It's official. The 10th-gen just got revealed, and it looks fresh and ready to rock its Civic-derived dramatic sheet metal. The Accord has always been a great-selling car, but now it faces an uphill battle against the new Toyota Camry and the growing popularity of the crossover segment, as evidenced by the number one selling passenger vehicle, the Nissan Rogue. But Honda did a lot of thinking in light of these facts, and the changes to the new Accord are myriad.
First of all, the exterior of the new Accord looks nothing like the last model. It adopts much of the new Civic's edgy exterior design language, but the result seems more mature and better executed. Though it still looks like an Accord thanks to the wide chrome bar in front, flanked by the slim "jewel-eye" style headlights that began with Acura.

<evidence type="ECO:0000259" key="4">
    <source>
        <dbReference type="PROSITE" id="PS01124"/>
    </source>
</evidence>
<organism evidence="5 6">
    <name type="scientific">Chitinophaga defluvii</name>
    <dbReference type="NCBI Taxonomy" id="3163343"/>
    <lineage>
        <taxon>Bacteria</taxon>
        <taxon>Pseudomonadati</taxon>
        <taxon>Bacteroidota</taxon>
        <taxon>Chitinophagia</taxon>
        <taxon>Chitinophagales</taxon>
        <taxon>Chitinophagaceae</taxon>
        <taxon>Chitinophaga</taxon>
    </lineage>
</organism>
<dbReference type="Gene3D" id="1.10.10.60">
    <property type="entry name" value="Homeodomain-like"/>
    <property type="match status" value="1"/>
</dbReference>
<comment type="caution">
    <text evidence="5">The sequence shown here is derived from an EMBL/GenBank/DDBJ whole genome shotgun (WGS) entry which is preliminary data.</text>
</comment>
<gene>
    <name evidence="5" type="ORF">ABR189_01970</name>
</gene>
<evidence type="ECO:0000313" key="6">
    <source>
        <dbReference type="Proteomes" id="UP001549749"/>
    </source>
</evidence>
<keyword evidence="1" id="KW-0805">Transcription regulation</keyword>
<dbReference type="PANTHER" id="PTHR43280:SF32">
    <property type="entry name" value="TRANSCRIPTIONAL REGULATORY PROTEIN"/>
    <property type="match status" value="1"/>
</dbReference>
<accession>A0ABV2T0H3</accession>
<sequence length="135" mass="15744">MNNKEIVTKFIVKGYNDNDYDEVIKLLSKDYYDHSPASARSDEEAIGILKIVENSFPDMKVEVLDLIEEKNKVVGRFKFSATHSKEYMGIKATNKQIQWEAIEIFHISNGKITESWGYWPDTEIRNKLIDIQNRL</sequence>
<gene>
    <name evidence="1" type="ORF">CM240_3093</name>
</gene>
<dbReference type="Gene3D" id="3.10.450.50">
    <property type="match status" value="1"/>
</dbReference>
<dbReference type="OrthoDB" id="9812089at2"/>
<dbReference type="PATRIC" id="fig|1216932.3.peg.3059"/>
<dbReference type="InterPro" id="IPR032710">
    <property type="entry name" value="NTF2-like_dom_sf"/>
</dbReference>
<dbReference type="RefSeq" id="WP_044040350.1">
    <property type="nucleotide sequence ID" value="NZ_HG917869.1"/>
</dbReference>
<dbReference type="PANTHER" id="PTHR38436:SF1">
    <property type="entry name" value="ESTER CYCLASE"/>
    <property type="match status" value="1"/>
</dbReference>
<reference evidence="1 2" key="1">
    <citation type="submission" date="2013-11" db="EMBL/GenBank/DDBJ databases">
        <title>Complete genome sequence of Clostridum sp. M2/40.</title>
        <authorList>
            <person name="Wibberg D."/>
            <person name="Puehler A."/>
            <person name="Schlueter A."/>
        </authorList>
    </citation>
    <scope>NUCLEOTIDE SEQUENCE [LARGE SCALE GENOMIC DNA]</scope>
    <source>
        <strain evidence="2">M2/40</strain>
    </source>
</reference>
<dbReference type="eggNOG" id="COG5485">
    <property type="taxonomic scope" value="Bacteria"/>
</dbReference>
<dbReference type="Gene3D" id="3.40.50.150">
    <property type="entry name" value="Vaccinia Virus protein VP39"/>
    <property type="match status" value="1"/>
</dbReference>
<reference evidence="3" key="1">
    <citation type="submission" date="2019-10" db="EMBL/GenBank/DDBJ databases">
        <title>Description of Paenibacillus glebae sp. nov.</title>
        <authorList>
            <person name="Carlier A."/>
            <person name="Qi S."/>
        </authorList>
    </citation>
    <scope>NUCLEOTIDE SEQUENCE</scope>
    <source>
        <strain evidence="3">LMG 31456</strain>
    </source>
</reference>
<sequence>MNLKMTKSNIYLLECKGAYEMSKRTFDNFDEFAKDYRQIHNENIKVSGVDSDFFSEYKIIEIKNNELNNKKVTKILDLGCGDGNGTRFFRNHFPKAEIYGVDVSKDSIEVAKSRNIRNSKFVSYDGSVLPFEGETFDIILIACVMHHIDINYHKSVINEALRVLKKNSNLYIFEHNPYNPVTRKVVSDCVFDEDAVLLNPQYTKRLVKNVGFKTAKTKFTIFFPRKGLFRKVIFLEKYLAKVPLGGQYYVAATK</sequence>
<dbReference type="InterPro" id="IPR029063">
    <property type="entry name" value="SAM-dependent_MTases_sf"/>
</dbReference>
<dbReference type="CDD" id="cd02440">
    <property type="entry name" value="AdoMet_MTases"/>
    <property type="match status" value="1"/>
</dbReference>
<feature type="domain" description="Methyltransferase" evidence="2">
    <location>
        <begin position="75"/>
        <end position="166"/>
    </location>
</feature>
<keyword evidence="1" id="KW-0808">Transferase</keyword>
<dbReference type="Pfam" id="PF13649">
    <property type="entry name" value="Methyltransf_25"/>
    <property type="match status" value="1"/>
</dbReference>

The Accord looks fuller from virtually all angles, and we see it as an improvement. We're not quite sure about the chrome detail at the C-pillar. It's an odd addition that reflects carmaker's attempts at creating an original signature detail, much like the new Infinitis--both manufacturers are clearly trying to do a version of BMW's famous "Hofmeister kink."
The interior gets almost as many improvements as the exterior. The cabin gets an improved soft-touch instrument panel, a big 8-inch center display screen with physical buttons for audio (finally), a
The car is wider, lower and shorter but with a longer wheelbase, giving it more internal passenger space. The new Accord's seats get more hip, shoulder and head room, and the longer wheelbase provides almost two inches of extra rear leg room, great news for an already spacious car.
Under the hood, the big news is that the V6 has been dropped. The new car gets three engine options, including a 1.5-liter turbo four with 192 hp, a 2.0-liter turbo four with 252 hp, and a 2.0-liter hybrid. The